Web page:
Buy Now on GunsAmerica

The H&R Pardner. Basic, but functional.

It is hard to beat the reliability of a single shot break open shotgun and the H&R is no exception. And what if you want something bigger than 12 gauge? The Pardner is available in 10 gauge if your shoulder is up to the challenge. The stock on the Turkey Pardner has a wood stock that is covered in a camo pattern and comes with a sling. They come with a bead front sight but are drilled and taps for bases. The best part is the price. A new H&R Pardner Turkey Gun can be had for right around $300.

So there are 5 solid turkey guns that will not break the bank.  Yes, I know I left some version of the venerable Remington 870 off the list.  Maybe that was blasphemy. What are your thoughts?

{ 21 comments… add one }
  • UncleNat February 27, 2015, 2:47 pm

    Now wait a minute fellers–I think you are too quick to discount the old H&R Pardner. I’ve been hunting Toms for a few years and carry my 870, but quite frankly I’ve never had a successful follow up shot on a turkey. You get him the first shot or you’ll just be busting tail feathers–if you are really fast. In fact I’m wondering if my misses might have been successful had I not had those back-up shots in the chamber. It’s sort of a mental thing–if you know you only have one shot you’ll make it count. I’m looking mighty hard at the H&R Pardner–its light and nimble and might just make me a better hunter. Something to think about anyway.

  • Chris February 26, 2015, 9:16 am

    As everyone has already stated the 870 should have made it on the list. The one thing that continues to surprise me is the following that Mossberg has. I have 3 Mossbergs and they are all junk. Two of them broke and had to be sent back after less than 75 shots each. The other (I won 2 of the 3 if you are wondering why I have 3) has not been used much due to it feeling so cheap. Mossberg has done a great job in marketing there cheaply built guns. With all the choices of camo patterns, accessories, etc. they have fooled many people. My feelings about Mossberg are not only from my experiences but others that I have hunted with that replaced the cheap Mossberg with a Remington or Benelli. I like the Remington and the Benelli when it comes to pumps. I have not shot the newer Winchesters, but I did have a 1300 that I wore out. I’m sure there are others out there that are of good quality under $500, but Mossberg will never be on any top list for me.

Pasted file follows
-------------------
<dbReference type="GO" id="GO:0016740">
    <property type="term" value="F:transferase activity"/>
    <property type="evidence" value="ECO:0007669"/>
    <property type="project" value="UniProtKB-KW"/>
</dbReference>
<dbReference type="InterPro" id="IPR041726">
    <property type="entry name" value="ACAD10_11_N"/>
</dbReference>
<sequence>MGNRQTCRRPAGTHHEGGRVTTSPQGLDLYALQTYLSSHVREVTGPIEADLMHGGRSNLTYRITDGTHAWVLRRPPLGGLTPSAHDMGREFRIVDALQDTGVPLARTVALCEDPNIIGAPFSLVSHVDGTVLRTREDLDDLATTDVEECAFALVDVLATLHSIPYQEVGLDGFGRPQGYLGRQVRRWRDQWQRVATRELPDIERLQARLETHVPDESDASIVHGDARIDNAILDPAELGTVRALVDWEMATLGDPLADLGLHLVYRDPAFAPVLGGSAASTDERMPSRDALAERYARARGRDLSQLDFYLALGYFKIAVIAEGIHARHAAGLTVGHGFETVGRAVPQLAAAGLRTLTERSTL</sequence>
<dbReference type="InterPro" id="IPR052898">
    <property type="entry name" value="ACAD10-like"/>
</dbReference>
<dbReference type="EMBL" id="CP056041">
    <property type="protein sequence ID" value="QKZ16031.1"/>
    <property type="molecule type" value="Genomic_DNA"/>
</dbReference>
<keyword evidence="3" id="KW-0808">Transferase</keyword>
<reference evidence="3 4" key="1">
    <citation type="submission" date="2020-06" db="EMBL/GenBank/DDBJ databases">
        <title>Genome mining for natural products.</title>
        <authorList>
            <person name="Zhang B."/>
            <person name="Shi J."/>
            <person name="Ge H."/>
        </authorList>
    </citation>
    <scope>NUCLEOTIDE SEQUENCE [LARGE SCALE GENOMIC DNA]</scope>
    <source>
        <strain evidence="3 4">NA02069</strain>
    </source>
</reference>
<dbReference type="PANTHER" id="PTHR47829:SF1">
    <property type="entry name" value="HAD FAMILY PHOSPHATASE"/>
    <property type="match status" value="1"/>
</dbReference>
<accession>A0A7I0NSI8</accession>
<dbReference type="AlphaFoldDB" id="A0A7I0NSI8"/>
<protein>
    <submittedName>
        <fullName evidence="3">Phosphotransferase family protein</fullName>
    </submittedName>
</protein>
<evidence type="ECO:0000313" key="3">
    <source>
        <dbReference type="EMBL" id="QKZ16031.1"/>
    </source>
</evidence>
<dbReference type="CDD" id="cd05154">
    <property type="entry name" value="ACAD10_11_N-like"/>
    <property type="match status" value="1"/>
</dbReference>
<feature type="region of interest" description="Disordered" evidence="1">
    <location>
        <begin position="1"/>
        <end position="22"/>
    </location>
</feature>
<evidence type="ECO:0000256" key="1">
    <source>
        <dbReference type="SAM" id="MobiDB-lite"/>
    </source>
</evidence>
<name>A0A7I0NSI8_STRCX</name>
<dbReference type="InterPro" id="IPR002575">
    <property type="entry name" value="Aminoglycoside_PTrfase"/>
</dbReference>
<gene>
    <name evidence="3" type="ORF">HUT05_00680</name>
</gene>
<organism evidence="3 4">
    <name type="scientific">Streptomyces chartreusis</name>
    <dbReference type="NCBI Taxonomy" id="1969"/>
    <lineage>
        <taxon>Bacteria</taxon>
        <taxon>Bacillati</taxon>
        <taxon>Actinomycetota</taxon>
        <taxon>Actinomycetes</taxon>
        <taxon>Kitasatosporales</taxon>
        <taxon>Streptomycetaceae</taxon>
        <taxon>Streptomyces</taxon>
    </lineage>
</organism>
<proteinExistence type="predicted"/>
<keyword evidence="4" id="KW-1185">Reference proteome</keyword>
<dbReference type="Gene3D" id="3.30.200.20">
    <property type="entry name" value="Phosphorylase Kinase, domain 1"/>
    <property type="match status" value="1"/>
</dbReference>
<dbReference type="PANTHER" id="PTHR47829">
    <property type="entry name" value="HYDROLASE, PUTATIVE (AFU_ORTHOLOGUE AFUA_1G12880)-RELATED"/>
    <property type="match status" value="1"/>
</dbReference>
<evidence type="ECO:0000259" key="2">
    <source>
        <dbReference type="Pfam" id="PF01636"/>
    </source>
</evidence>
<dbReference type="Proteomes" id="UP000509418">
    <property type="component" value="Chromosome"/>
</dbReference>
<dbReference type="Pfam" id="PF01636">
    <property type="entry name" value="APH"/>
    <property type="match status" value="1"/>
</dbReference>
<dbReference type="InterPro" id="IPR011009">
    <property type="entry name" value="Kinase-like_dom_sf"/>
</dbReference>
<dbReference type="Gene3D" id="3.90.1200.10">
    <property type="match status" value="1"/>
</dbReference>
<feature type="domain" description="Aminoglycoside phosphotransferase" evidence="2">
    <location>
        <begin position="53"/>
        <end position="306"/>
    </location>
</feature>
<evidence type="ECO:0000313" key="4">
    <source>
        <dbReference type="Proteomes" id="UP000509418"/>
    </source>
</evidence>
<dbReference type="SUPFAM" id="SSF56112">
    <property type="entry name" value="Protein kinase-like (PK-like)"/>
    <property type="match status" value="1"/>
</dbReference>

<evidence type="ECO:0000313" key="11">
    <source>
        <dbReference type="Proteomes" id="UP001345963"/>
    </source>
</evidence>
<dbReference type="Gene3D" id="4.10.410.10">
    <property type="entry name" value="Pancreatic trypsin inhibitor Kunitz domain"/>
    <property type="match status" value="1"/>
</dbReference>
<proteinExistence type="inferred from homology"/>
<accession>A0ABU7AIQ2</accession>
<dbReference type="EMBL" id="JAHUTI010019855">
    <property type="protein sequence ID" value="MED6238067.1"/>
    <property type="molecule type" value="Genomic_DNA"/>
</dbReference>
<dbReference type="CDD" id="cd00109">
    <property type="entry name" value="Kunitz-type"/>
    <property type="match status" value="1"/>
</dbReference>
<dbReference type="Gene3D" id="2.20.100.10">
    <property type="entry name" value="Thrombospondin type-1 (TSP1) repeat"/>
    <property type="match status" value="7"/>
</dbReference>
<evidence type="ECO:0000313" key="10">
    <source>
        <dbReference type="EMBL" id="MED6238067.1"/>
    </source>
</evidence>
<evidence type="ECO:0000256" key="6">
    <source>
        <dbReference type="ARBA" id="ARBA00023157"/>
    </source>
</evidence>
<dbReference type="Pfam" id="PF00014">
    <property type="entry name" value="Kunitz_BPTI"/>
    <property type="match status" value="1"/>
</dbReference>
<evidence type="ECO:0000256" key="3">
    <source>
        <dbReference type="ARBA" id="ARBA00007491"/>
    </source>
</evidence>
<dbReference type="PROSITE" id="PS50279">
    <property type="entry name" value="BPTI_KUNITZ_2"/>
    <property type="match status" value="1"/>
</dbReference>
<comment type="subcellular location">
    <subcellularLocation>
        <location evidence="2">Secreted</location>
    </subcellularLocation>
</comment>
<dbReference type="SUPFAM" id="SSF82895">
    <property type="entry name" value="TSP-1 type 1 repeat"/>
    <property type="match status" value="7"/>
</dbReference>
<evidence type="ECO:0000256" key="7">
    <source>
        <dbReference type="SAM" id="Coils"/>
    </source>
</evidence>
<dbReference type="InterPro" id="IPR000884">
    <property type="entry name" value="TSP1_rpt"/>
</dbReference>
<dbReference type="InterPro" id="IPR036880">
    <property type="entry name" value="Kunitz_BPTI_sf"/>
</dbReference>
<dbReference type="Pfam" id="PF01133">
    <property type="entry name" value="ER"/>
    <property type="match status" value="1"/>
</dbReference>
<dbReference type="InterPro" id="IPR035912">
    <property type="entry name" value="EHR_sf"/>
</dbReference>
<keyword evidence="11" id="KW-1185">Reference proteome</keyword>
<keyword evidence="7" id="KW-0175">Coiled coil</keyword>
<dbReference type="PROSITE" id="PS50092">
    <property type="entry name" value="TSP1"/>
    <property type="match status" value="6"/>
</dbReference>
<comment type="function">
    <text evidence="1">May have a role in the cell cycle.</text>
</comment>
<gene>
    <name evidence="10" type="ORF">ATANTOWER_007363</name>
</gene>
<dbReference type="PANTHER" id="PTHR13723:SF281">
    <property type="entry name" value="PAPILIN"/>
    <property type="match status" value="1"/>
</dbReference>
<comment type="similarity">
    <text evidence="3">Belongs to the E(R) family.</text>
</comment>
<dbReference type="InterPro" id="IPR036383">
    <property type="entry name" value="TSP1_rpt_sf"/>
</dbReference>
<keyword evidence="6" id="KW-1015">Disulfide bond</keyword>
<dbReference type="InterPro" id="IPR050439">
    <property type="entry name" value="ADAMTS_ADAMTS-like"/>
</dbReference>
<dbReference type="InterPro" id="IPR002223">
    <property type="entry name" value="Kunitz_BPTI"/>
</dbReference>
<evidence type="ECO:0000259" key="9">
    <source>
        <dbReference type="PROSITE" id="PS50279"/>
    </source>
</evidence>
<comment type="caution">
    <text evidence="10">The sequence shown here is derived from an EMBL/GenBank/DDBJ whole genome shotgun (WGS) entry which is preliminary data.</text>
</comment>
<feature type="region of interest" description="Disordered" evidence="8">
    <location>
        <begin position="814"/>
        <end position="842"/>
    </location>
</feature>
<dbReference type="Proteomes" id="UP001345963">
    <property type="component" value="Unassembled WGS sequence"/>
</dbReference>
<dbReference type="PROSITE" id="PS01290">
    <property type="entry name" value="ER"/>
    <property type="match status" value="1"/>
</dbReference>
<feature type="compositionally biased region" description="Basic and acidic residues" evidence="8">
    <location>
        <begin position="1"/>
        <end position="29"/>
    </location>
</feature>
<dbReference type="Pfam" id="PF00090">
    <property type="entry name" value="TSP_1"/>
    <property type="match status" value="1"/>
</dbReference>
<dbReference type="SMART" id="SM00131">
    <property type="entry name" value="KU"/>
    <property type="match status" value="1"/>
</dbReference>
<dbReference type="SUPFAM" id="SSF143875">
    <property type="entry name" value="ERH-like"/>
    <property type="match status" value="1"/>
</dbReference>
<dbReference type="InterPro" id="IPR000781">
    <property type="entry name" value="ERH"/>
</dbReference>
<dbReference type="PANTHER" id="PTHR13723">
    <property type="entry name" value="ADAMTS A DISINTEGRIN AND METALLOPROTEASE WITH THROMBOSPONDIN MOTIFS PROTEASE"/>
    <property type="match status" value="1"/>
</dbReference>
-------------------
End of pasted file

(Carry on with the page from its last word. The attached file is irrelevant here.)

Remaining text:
• Raleigh Thomas February 24, 2015, 3:11 pm

    Ditto’s on the ‘ Where is the Rem. 870’? comments, I have 3 and NEVER a jam or ‘click’ when it was time to go ‘bang’, in 30 years of use. It, and the Mossy’s are THE most versatile /accessory-available shotguns in history, but I’m not gonna beat him up though. I have one of the 10 ga. H+R’s, and it is a BEAST recoil wise! I’d vote Rem. Benelli and Mossberg 1-2-3, with everything else far behind, if I was recommending a ‘ under $500 shotgun ‘ to a friend. My 2 cents…

  • Dave Brandt February 24, 2015, 11:48 am

    Okay I agree the 870 is a fine turkey gun but remember every one is entitled to their opinion, I like Winchester’s and the H&R’s, to each his own. I thank God we live in a country where we have the right to enjoy the great outdoors and can hunt with a choice for the type of gun we want. one of the longest goose shots I made was with a Mossberg 12 with a poly choke, I aimed for one of the lead birds and knocked down a goose from the rear of the flight, the hunting partner was amazed and committed on how fine a shooter I was, I never told him the truth that I aimed for a lead bird.

  • longnkrnch February 23, 2015, 7:42 pm

    Almost impossible to believe he didn’t even mention the 870. Probably the most popular and rugged shotgun ever made. It should have been right up there at the top.

  • William Miller February 23, 2015, 3:14 pm

    It never seems that there might be a little better weapon out there at a good price that they don’t own. I think that most shooters are stuck in a rut with their old fashioned ideas about anything that is new must not be as good as the ones that they own. Open your eyes and you might see something else that might be as good or even better for the money.

  • ole pap February 23, 2015, 11:34 am

    Remington 870 super mag turkey’s as good as in oven all that needs to be said